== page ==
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edited 3.24.09

It seems inevitable that when churches run out of space they build something new.  I worked with one pastor who ascribed to the notion that the one way to insure a member’s commitment to the church is to build something every few years – even if it wasn’t necessary. 

Random Thought 1:  Recently, I read the book When Not to Build: An Architect’s Unconventional Wisdom for Growing the Church.   There isn’t anything particulalry surprising in the book (I wouldn’t run out a buy a copy) but it does provide some interesting starting points for why churches build.  Bowman and Hall focus discerning the true needs of a congregation – the opening scenario is how one church needed to build a storage shed rather than a new sanctuary.  It is a helpful book to hand off to the engineer types who are more likely to want to find “solutions” to any “problems” that might arrive.  What I found lacking was a discussion of outside the box thinking when it comes to how we can best be the gathered body in our respective communities.
Random Thought 2:  We are maxed out on space in some ways.  We can’t find a place for another group to meet on Sunday mornings.  Pews are full – sometimes too full.  Parking is a challenge on the lowest of Sundays.  Midweek we are without any space for groups to meet that is not upstairs. 
Random Thought 3:  There is a building I pass at least twice daily.  Up until 6 months or so ago it housed some mobile phone company with a really tacky mascot that would stand out in all sorts of weather. He/She/It did grab my attention.  Now there is a sign out front that speaks to the desperation of realtors:  First Year’s Lease Free.  Now that sign grabs my attention.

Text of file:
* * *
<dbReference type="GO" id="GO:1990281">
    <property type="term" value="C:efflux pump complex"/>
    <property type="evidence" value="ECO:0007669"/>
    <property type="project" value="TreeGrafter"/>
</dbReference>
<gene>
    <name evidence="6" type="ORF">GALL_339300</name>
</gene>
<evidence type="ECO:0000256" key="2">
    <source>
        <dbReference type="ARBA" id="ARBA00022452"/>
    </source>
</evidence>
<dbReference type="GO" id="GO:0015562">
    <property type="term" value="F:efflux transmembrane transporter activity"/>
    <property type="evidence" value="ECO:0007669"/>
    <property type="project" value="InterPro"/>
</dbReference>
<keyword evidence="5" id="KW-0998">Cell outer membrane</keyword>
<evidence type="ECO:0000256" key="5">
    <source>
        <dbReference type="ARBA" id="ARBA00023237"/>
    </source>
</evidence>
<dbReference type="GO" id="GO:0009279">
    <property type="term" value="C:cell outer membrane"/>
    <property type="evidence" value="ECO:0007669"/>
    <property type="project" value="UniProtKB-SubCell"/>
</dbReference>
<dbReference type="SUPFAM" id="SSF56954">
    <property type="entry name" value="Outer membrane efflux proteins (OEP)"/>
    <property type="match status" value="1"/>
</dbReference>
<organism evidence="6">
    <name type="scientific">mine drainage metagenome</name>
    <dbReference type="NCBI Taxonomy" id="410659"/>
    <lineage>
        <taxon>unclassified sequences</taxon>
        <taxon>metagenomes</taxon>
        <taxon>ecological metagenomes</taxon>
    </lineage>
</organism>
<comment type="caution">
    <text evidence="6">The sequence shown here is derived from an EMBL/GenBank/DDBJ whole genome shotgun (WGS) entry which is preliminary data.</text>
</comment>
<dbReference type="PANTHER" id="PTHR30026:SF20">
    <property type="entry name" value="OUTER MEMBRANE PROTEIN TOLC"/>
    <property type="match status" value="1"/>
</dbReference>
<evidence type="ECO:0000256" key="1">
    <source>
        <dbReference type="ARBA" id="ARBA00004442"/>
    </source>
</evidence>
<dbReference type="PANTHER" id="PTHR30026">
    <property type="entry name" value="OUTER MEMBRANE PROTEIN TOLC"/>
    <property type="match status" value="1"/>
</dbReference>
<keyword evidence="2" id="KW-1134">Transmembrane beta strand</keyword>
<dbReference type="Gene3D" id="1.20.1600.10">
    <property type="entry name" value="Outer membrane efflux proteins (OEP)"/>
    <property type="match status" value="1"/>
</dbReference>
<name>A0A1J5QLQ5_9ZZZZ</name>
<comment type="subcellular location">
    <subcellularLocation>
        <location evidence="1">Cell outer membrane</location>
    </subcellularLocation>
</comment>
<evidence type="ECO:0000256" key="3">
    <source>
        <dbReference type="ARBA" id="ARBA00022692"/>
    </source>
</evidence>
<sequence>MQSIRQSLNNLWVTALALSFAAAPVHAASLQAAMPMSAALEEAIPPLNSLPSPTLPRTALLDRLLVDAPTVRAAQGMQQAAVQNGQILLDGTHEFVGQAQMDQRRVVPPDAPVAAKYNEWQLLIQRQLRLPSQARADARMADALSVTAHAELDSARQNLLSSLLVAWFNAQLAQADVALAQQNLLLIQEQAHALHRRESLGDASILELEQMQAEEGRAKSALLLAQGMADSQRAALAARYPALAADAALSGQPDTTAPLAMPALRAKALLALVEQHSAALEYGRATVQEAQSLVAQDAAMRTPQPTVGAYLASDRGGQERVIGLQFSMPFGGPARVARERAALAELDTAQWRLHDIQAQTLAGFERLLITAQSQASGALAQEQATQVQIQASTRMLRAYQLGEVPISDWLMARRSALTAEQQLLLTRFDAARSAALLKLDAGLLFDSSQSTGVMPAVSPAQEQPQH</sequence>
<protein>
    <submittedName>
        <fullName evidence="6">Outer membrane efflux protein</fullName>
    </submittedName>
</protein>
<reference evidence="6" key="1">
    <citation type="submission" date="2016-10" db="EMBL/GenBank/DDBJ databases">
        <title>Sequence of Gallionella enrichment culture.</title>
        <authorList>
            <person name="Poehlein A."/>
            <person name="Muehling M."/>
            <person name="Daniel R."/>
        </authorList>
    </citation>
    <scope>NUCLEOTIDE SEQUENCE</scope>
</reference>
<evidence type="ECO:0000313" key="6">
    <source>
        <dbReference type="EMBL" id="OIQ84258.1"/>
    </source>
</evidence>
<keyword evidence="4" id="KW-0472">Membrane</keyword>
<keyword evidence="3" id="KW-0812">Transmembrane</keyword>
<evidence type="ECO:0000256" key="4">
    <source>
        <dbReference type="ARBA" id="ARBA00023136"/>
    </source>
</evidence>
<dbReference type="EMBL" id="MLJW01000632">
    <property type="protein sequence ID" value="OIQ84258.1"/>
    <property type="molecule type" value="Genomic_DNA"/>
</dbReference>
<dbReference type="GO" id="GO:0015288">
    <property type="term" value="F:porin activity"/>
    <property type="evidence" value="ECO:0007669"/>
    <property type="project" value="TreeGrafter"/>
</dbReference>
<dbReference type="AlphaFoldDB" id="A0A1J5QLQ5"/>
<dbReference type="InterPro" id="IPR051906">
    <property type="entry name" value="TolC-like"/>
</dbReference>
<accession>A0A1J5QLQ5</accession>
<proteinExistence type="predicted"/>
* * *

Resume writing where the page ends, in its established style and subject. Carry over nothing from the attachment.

Random Thought 4:  There are a number of congregations in our Presbytery that are struggling with the albatross of beautiful buildings that once served well but are now simply sucking the life out of these people.  These congregations are choosing to close rather than moving beyond thinking that the church indeed is the building.  I completely understand the emotional tie to buildings (I worry about my home church at times as it struggles to “stay alive”).  I guess that childhood song was just that – a cute childhood song that is too simplistic for grown-ups. 
Beginning connections:  I don’t want us to build for
  • the sake of building
  • as a way for folks to connect to the “institutional” church
  • because that is what you do when you feel the pinch of crowded hallways and packed pews.

I also believe that all churches have a life cycle.  Who knows how long we will continue to grow at this rate.  There is no way to solidify that information in any faithful way.  And, I don’t think that is what we should be about.  Instead, I want us to ponder what it means to be faithful in this context we find ourselves in today.  How do we best live out te call to love God and love our neighbors?  Maybe it means a new building.  Maybe it means utilizing an old mobile phone company building (without the mascot, however!).  Maybe it means adding services and doubling – heck, tripling up the useable spaces we currently have.

Maybe it means building a storage shed. 

What I hope and pray for is that we will be open to how God is working in our lives and how we can best respond.  Not a simple task but an exciting time to be God’s people in this place. 

A note to Pioneer folks… please hear this as musings of one of your pastors who has been stuck at home sick for over a week!